The Vinyl Revival is Here to Stay


Streaming media, which now accounts for 75% of music sales, has been a boon to the music industry. But in the transition from vinyl to digital, fans lost the novelties that made LPs so special: tactile artwork, lyrics, liner notes, and special inserts. It started with the arrival of micro-packaged cassettes and CDs before quickly giving way to digital downloads and streaming services. The “album” as we once knew it virtually vanished from our fingertips and fell into near extinction.

Thanks to Record Store Day (RDS), which celebrates the culture of independent record stores worldwide, music retailers are enjoying a resurgence in physical album sales – and with that has come an epic revival of vinyl. In the United States alone, LP sales have been trending upward for a striking 13 consecutive years.

Aside from all of the re-issues, limited edition and special releases that I look forward to getting my hands on at RDS, I love the celebratory and communal nature of the annual event. It usually becomes a big party filled with live performances, signings and speaking events. You can always count on seeing and discovering emerging bands for free at RDS celebrations, too, where I’ve seen artists like Titus Andronicus, Sunflower Bean, and Afrobeta, a great band from Miami.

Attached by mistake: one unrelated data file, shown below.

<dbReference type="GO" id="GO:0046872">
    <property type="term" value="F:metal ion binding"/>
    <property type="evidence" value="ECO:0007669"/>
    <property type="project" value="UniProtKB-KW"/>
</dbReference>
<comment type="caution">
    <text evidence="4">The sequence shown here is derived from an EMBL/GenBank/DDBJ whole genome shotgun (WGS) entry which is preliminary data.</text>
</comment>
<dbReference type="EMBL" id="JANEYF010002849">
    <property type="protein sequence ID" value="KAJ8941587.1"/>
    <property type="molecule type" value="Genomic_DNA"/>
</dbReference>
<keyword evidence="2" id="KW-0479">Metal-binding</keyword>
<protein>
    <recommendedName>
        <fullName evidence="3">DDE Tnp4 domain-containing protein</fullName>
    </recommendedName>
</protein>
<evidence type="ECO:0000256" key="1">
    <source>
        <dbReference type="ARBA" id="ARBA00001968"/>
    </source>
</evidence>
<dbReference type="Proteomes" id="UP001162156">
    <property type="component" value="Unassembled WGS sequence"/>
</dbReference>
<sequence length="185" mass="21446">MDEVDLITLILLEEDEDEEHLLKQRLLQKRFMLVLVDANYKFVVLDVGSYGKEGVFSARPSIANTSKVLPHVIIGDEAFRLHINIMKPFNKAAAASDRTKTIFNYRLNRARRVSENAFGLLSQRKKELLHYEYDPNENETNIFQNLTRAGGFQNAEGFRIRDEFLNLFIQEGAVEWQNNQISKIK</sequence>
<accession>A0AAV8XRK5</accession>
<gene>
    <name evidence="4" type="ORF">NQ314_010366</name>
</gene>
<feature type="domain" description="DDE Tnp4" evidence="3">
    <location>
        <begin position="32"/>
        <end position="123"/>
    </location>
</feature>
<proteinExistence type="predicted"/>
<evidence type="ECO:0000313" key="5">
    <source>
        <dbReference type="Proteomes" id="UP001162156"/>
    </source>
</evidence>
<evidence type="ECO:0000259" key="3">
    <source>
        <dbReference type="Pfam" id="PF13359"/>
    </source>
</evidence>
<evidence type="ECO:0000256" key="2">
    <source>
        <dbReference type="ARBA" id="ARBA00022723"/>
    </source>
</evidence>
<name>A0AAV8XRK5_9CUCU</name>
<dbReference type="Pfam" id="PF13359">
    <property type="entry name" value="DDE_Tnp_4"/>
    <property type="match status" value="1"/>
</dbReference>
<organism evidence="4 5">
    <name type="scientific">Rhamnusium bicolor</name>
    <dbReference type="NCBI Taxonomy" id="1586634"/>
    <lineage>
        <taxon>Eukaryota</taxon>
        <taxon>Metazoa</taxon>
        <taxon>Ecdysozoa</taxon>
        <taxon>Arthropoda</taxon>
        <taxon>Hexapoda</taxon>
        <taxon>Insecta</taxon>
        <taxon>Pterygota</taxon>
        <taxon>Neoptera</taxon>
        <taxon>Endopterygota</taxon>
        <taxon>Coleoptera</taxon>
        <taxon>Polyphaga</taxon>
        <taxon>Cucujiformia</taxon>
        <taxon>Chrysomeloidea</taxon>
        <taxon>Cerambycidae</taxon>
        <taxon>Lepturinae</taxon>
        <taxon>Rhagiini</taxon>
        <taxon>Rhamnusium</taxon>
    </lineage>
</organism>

This year, my go-to record store, Rough Trade in Brooklyn, threw a great party, as always, with stellar live performances by Eli “Paperboy” Reed, Steve Gunn, and TEEN (my personal favorite). I also scored a coveted 45 from Swervedriver AND I got to see Wayne Coyne of The Flaming Lips. He met with fans, signed albums, and presented an experiential LED art installation called King’s Mouth, which his band’s new concept album is based on.


King’s Mouth: Immerse Heap Trip Fantasy Experience

In honor of RDS, The Flaming Lips also issued a limited run of 4,000 LPs, along with a book, “King’s Mouth: Immerse Heap Trip Fantasy Experience,” which Coyne wrote and illustrated.

While I think there’s a time and place for streaming music services – even for a passionate vinyl collector like me – I don’t purchase music online, and mainly listen to records at home. Holding an album cover in your fingers as the needle spins is a pastime that offers me a portal to special memories and moments in time. One of my most treasured LPs is the Anthology of Bruce Springsteen (1975/1985), which was a Christmas present from my mother 30 years ago. Of course, my original copy of London Calling by The Clash is right up there with The Boss, and my pressing of Stevie Wonder’s Songs in the Key of Life might very well be the best investment out of my 300+ vinyl collection. And maybe I’m tricking myself, but the density and depth of vinyl audio seems far superior.

I can’t wait for RSD 2020. In the meantime, go support your neighborhood record store today. You’ll be glad you did.

Anne Gordon